"Send out Your light and Your truth, that they may lead me, and bring me to Your holy hill and to Your dwelling." Psalm 43:3

Friday, November 2, 2012

I Believe in the Communion of Saints

These were all commended for their faith, yet none of them received what had been promised.  God had planned something better for us so that only together with us would they be made perfect.  Therefore, since we are surrounded by so great a cloud of witnesses, let us throw off everything that hinders, and the sin that so easily entangles, and let us run with perseverance the race marked out for us.  Let us fix our eyes on Jesus, the author and perfecter of our faith, who for the joy set before Him endured the cross, scorning its shame, and sat down at the right hand of the throne of God.     ~Hebrews 11:39-12:2

Almighty God, you have knit together your elect in one communion and fellowship in the mystical body of your Son Christ our Lord: Give us grace so to follow your blessed saints in all virtuous and godly living, that we may come to those ineffable joys that you have prepared for those who truly love you; through Jesus Christ our Lord, who with you and the Holy Spirit lives and reigns, one God, in glory everlasting.  Amen.
~Collect for All Saints' Day

As Christians, we do not pilgrimage through this world alone.  Indeed, the writer to the Hebrews implies that we cannot walk alone.  "Only together with us would they be made perfect."  We are all bound together, saints on earth and in heaven; ours is not a gospel of rugged individualism, far from it.  It is in Christ that we find true freedom, yet paradoxically this new life is one in which we are bound, not only to Christ, but to one another.  We cannot separate ourselves from those saints who have gone before us, even if we would sometimes wish to do so.

On All Saints' Day, we do more than simply remember those saints of old.  To sit and "remember"  someone (in the popular understanding of the word) may indeed be very edifying, but one does not commune with another by simply thinking about them.  On All Saints' Day, the Church on earth is called to remember the reality of this true communion, this fellowship, which we are prone to neglect because it extends beyond our limits of time and space.  This does not make it any less real; indeed, we might say it makes it more real.  We are "bound together in Christ by sacrament, prayer, and praise," as the catechism in The Book of Common Prayer reminds us.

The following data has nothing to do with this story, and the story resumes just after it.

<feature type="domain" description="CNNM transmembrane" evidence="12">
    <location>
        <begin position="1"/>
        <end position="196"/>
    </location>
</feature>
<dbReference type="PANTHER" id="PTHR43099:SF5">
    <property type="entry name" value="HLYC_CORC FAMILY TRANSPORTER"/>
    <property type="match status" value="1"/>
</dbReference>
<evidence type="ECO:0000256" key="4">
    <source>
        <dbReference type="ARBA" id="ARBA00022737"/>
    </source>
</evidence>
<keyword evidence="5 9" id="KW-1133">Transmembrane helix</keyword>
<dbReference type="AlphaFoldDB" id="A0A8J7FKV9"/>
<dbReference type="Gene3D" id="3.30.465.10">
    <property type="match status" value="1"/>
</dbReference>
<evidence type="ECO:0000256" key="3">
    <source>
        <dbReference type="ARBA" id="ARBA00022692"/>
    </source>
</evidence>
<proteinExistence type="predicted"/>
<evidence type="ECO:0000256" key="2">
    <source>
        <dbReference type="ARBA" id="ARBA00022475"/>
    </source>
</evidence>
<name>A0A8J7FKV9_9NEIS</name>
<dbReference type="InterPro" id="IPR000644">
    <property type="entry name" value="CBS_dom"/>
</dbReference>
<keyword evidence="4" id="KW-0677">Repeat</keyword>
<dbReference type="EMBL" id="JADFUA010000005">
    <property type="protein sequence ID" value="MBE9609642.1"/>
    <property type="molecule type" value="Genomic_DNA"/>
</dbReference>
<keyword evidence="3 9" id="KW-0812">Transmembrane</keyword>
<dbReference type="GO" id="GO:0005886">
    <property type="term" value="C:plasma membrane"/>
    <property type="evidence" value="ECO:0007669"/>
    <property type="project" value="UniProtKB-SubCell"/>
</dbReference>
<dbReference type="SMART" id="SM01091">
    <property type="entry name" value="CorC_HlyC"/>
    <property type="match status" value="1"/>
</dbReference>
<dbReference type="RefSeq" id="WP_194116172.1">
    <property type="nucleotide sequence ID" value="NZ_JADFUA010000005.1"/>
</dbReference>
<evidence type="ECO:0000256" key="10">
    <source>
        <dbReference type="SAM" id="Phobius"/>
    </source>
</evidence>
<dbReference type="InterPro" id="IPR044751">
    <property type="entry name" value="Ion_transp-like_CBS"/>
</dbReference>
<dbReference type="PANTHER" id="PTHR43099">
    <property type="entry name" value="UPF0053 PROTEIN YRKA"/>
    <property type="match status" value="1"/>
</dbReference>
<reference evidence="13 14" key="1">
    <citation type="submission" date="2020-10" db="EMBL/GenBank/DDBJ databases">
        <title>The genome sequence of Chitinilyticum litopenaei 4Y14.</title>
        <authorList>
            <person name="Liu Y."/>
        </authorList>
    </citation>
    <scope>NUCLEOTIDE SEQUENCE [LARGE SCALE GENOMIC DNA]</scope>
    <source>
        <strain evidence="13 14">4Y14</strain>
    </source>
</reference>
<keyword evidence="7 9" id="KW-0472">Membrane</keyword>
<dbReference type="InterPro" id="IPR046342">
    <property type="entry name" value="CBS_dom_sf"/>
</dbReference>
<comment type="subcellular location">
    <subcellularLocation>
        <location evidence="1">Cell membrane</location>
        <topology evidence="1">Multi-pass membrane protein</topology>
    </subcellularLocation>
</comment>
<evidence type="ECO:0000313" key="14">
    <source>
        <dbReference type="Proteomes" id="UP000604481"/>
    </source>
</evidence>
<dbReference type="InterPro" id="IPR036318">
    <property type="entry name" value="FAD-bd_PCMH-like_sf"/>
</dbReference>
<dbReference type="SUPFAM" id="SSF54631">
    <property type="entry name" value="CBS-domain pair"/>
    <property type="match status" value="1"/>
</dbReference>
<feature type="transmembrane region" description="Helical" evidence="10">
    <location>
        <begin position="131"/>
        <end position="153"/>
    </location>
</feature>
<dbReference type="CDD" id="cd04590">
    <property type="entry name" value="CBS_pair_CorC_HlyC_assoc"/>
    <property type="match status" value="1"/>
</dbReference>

The writer to the Hebrews continues to expound this truth with the famous words about the "great cloud of witnesses" that surrounds us.  In one sense, we are not the primary actors here; it is they, the saints who have gone before us, who are watching us, encouraging us, and aiding us by their intercession, we who have still our race to run and so need the assistance.  Incidentally, I increasingly find odd the Protestant antipathy towards praying for the intercession of the saints.  Yes, prayers to the saints can be overemphasized to the point of distraction and even harm (we must remember to "fix our eyes on Jesus"), and I think the Protestant stance is ultimately a reactionary one against such overemphasis.  But unless one is inclined to deny the very concept of the communion of saints (which would be odd, indeed), how is asking for the intercession of the saints in heaven so different from asking for the intercession of my brothers and sisters now on earth?  Well, in one respect at least, it is different: we might logically expect the prayers of those who "are before the throne of God" to be particularly efficacious.

The reality of the communion of all saints of the Church is beautifully summed up in the following prayer, one of the collects "Of a Saint" from The Book of Common Prayer.  It draws heavily on the language of the Epistle to the Hebrews.      Peace.

Almighty God, by your Holy Spirit you have made us one with your saints in heaven and on earth: Grant that in our earthly pilgrimage we may always be supported by this fellowship of love and prayer, and know ourselves to be surrounded by their witness to your power and mercy.  We ask this for the sake of Jesus Christ, in whom all our intercessions are acceptable through the Spirit, and who lives and reigns for ever and ever.  Amen.   

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